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Visit Archeology > Samuel de Champlain's Expeditions > Saint Croix Island

Saint Croix Island (modern Saint Croix Island International Historic Site)

The de Monts expedition landed between the 24th and 26th of June, 1604 on an island in the Saint Croix River. From here they began exploring the coastline.

Champlain described Saint Croix in June, 1604:

(NPS Photo) Bricks from archeological investigations evidence the settlement.

(NPS Photo) Bricks from archeological investigations evidence the settlement.

"The island is covered with firs, birches, maples, and oaks. It is naturally very well situated, with but one place where it is low, for about forty paces, and that easy to fortify. The shores of the mainland are distant on both sides some nine hundred to a thousand paces, so that vessels could only pass along the river at the mercy of the cannon on the island. This place we considered the best we had seen, both on account of its situation, the fine country, and for the intercourse we were expecting with the Indians of these coasts and the interior, since we should be in their midst…this place was named by the Sieur de Monts the island of Saint Croix.
"After the Sieur de Monts had chosen the site for the storehouse, which was fifty-four feet long, eighteen broad, and twelve feet high, he settled the plan for his own house, which he had built quickly by good workmen. Then he assigned a place to each one, and immediately they began to collect in fives and sixes, according to their preferences. After that all set to work to clear the island, to fetch wood, to cut timber, to carry earth, and other things necessary for the construction of the buildings.
"An oven was also built, and a hand-mill for grinding our wheat, which gave much trouble and labour to most of us, since it was a painful task. Afterwards some gardens were made, both on the mainland and on the island itself."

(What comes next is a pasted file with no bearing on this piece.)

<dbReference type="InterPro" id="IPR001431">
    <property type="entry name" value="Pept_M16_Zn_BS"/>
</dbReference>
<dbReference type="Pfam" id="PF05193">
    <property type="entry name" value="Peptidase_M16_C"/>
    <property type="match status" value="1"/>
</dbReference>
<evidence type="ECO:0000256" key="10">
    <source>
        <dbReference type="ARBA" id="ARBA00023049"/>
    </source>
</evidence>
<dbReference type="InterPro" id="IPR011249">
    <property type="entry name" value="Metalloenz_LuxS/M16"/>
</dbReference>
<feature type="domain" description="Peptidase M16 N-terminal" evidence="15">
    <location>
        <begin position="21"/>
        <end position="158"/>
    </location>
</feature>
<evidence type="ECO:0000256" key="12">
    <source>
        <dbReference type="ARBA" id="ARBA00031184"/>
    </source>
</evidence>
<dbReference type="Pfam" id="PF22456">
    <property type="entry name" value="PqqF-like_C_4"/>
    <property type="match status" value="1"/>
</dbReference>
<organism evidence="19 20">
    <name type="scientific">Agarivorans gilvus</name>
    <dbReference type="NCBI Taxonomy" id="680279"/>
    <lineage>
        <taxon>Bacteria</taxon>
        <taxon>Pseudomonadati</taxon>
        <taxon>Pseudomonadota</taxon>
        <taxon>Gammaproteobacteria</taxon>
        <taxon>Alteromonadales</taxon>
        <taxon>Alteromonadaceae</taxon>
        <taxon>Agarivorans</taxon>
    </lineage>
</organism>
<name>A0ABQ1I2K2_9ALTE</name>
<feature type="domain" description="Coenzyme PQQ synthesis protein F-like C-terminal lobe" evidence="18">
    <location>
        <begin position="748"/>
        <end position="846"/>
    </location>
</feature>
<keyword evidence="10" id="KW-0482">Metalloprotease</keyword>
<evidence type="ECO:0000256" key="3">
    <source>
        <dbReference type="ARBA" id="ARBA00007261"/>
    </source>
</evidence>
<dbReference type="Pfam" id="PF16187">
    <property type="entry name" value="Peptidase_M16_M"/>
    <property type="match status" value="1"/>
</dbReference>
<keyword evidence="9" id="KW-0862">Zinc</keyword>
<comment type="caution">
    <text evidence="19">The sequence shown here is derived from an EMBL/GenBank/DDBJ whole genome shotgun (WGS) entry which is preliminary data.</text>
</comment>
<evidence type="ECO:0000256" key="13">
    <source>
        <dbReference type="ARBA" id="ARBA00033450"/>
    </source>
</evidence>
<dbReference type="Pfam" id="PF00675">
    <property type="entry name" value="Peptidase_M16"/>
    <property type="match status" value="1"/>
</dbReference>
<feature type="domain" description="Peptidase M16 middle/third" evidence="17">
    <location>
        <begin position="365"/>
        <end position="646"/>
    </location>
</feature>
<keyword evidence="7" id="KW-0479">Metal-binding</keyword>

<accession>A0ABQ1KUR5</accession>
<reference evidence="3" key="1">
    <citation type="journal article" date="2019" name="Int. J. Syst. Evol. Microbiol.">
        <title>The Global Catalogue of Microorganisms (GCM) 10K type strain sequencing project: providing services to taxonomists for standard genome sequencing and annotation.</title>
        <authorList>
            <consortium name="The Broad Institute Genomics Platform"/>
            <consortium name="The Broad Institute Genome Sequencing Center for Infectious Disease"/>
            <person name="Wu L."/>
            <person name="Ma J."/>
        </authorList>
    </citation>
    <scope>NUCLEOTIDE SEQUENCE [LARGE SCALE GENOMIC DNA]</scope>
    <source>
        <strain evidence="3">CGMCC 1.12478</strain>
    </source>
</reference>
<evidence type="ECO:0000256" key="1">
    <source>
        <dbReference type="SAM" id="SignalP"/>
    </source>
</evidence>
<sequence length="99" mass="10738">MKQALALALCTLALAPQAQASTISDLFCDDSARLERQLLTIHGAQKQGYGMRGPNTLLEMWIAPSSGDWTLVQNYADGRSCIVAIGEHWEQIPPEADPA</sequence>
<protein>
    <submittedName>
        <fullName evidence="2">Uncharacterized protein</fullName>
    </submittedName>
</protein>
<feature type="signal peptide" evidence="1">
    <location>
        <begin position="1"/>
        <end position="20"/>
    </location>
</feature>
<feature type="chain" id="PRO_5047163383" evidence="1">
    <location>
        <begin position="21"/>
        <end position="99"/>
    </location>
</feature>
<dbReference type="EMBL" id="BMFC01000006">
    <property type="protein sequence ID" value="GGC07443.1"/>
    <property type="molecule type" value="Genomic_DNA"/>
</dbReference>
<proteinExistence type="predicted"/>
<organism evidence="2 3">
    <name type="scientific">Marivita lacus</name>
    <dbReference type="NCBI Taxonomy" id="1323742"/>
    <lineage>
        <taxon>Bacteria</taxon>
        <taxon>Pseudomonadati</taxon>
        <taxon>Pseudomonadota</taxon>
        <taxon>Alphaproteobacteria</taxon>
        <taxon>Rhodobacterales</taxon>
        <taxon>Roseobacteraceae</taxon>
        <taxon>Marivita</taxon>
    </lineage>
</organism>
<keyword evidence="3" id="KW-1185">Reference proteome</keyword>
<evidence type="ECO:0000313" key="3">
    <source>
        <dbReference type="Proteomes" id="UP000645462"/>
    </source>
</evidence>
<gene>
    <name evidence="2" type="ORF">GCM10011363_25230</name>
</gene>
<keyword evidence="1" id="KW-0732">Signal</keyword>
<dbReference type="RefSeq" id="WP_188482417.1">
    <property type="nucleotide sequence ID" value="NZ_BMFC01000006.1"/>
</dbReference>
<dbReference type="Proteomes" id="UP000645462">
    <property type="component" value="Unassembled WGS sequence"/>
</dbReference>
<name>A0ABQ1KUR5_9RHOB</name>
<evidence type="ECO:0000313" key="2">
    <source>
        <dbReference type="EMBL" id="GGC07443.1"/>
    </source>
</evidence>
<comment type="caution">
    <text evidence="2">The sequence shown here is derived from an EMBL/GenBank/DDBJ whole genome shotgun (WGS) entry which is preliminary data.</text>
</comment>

Champlain's map of Saint Croix Island, 1604.

Champlain's map of Saint Croix Island, 1604.

During the unrelentingly harsh winter of 1604–1605 at Saint Croix, a mysterious disease decimated the settlers. Champlain conducted autopsies on the deceased. Much later he learned of "land-sickness," or scurvy, a diagnosis confirmed in the 1960s by archeology at the burial ground.

After the initial French settlement in the early 17th century, Saint Croix Island fell into historical obscurity. In 1797, Robert Pagan, a commissioner charged with the task of relocating Saint Croix to set an international boundary between the United States and Canada, found piles of rocks as shown on Champlain's settlement map. Pagan found walls of stone set in clay mortar, charcoal, bricks, and a stoneware pitcher. The foundation of one building measured 20 by 66 feet. Several piles of brick and stone were tentatively identified as collapsed chimneys. This very early archeology provided important evidence in the boundary dispute.

In the 1950s, and again in 2002–2003, NPS archeologists investigated the site. They recovered artifacts of early 17th century French origin that give texture to our interpretation of life at the settlement. These include stoneware ceramic sherds, yellow brick, copper and iron metal objects, a musket ball, and blue and white glass beads.

Archeological investigations and historical research have also revealed what foods were available to the explorers. Stoneware containers were used for butter and salted meat. Other foods, such as grain and vegetables, were imported.

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